Sometimes a bear will break into a structure that contains no attractant and no attracting odors. If this is actually the case, the bear probably has an extensive history of finding food in similar structures. Such bears seldom return to structures where they obtained no food, but will continue to explore other structures. This is a community problem.

 

Information collected from, “NEW YORK STATE BLACK BEAR RESPONSE MANUAL” Third Edition, Produced March 2000. Access 7/12/2022

For complete guide link here:  

https://www.dec.ny.gov/docs/wildlife_pdf/bearsopm.pdf

 

MORE INFORMATION FROM THE NYS DEC WEBSITE

Link Here:  https://www.dec.ny.gov/animals/6995.html

Smokey Bear Celebrates 75th Birthday in Long Lake!

The Town of Long Lake Parks and Recreation Department partners with the NYS DEC Forest Rangers in the region to coordinate efforts to celebrate Smokey Bears 75th Birthday in and around Long Lake on Friday, August 9th!  Considering his age, Smokey stays in good shape by working out, shoveling and educating the public about Forest Fire Prevention.  Smokey Bear says he is able to maintain his youthful appearance from the positive energy he garners from working with children and good folks all over the country.

Look for Smokey Bear to stop by area businesses on Friday, August 9th, 2019 after 2 p.m.  In Long Lake Smokey Bear will be handing out trinkets and birthday knick-knacks to children and help spread the word about Forest Fire prevention.  Stops slated include The Park Long Lake, The Long Lake Town Beach, the ADK Trading Post, Lake Eaton Campground and then finishing up in Blue Mountain at Durant Lake Campground.  

New York State Department of Environmental Conservation (DEC) Commissioner Basil Seggos today announced that DEC is participating in events across the state this month to celebrate Smokey Bear’s 75th anniversary. DEC is teaming up with the U.S.D.A. Forest Service, the National Association of State Foresters, and the Ad Council to celebrate 75 years since the 1944 launch of the Smokey Bear Wildfire Prevention campaign, the longest-running public service advertising campaign in U.S. history.

Smokey Bear has successfully educated generations of Americans about how we can all help prevent wildfires,” Commissioner Seggos said. “We invite all New Yorkers to join us and celebrate this national icon at events across New York State this summer. Smokey’s words are still an urgent and relevant reminder for all of us to follow – Only YOU can prevent wildfires.'”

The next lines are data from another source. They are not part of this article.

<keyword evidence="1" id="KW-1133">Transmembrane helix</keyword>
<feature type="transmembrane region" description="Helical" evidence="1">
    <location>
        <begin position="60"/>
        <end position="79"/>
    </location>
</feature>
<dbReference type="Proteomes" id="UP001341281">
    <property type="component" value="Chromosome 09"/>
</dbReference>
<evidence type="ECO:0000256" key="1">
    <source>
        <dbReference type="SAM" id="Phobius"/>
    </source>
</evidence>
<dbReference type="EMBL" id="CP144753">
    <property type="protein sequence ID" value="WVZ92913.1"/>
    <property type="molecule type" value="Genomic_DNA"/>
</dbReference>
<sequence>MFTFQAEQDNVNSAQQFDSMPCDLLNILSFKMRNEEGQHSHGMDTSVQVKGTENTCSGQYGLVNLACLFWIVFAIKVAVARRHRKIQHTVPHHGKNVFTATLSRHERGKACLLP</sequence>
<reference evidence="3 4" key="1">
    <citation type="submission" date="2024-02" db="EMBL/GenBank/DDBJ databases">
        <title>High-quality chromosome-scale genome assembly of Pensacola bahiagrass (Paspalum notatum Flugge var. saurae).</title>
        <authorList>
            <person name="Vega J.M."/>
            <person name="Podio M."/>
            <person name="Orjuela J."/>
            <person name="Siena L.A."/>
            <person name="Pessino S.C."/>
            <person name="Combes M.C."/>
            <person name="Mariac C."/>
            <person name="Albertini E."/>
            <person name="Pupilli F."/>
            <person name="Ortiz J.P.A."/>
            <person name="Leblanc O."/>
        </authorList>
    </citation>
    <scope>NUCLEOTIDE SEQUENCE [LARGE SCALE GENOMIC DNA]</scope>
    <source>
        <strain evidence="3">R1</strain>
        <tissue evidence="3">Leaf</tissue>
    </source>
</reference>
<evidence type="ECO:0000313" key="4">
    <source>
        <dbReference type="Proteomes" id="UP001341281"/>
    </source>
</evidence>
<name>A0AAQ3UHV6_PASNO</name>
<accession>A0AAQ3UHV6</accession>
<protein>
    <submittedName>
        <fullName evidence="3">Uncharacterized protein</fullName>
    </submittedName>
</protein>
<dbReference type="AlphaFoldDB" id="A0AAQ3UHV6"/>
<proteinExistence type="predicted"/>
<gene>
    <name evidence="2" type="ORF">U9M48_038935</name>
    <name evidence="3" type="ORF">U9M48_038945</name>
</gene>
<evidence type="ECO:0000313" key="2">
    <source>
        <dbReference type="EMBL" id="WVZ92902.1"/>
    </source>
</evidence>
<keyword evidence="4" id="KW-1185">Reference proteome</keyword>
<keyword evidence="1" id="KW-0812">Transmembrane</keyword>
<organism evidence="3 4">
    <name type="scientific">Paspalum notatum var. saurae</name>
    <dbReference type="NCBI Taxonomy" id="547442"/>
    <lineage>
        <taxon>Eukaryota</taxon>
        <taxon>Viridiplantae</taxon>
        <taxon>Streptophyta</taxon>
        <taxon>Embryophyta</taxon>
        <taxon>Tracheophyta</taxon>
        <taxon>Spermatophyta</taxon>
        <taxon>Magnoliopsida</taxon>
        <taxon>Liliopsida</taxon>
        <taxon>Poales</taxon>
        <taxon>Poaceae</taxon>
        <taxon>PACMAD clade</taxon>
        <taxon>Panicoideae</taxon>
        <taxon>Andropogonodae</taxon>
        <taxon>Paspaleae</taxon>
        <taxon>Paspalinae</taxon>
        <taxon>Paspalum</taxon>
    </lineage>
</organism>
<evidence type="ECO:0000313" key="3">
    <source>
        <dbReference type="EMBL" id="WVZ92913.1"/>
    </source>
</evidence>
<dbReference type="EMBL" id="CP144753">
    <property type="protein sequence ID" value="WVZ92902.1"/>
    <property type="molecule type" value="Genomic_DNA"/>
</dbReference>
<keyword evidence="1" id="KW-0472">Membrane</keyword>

Smokey Bear was “born” on August 9, 1944, when the Forest Service and the Ad Council agreed on using a fictional bear to serve as the symbol for their joint effort to promote forest fire prevention during World War II. Roughly nine out of 10 forest fires are caused by humans. Wildfires can be deadly and destructive, and the national annual cost of their consequences can range anywhere from $71.1 to $347.8 billion, according to recent study by the U.S. Department of Commerce. Last year’s Camp Fire in northern California destroyed the city of Paradise and killed more than 80 people, making it the nation’s deadliest wildfire in more than a century.

New York State has 18.5 million acres of public and private forest lands susceptible to seasonal wildfires, and DEC’s Forest Rangers are the state’s lead division tasked with forest fire mitigation and the control and prevention of wildfires. In 2018, DEC Forest Rangers extinguished 105 wildfires that burned a total of 845 acres. For more information about the Forest Rangers, go to DEC’s website.

 

Fun Facts You Didn’t know About Smokey Bear.

The “the” was added to his name to match a song’s rhythm.

Though his name is technically Smokey Bear, many grew up calling him Smokey the Bear. There was good reason, namely the popular song “Smokey The Bear.” The tune was written in 1952 by Steve Nelson and Jack Rollins. The musicians added a “the” to his name to fit with the song’s rhythm. This minor change has caused confusion ever since.

On a July morning in 1922, a case of magnesium powder exploded in a warehouse in New York’s Greenwich Village. The resulting fire was devasting, legendary. The conflagration claimed the life of a heroic firefighter named “Smokey” Joe Martin.

Two decades later, on August 9, 1944, the first Smokey Bear poster appeared. The bear was named in honor of “Smokey” Joe, and his first piece of public service artwork depicted the animal in his iconic hat, dousing a fire with a bucket of water.

This week marks the 75th birthday of Smokey Bear. Over the years, Smokey has grown into an American icon. He’s an educational star of commercials, cartoons, toys, posters and more. Let’s dig into the life of this honorable bear. And remember… “Only you can prevent forest fires.”

Schedule Subject to change without notice due to weather and or need for search and rescue operations.  There is no “set” schedule.  Just keep your eyes peeled for the NYS DEC Ranger Truck! 

Snowmobile Trail Update on RL Canoe Carry

Snowmobile Riders traveling between Raquette Lake and Forked Lake to Long Lake are being asked to use the existing designated snowmobile trail connection marked with red markers and directional signs to exit Raquette Lake to North Point Road. The canoe carry south of North Point Road is closed to snowmobiles.

Please see the map and photos so you know what you will be looking for. Thank you to Hamilton County Highway for cutting back the banks along North Point Road. Sleds can then access the canoe carry from North Point Road to connect to Forked Lake.

Raquette Lake to Forked Lake Snowmobile Connection

Raquette Lake to Forked Lake Snowmobile Connection

Wooded trail connecting Raquette Lake to North Point Road.

Wooded trail connecting Raquette Lake to North Point Road.

Sign directing sledsfrom  Raquette Lake to Forked Lake Connector

Sign directing sledsfrom Raquette Lake to Forked Lake Connector

Long Lake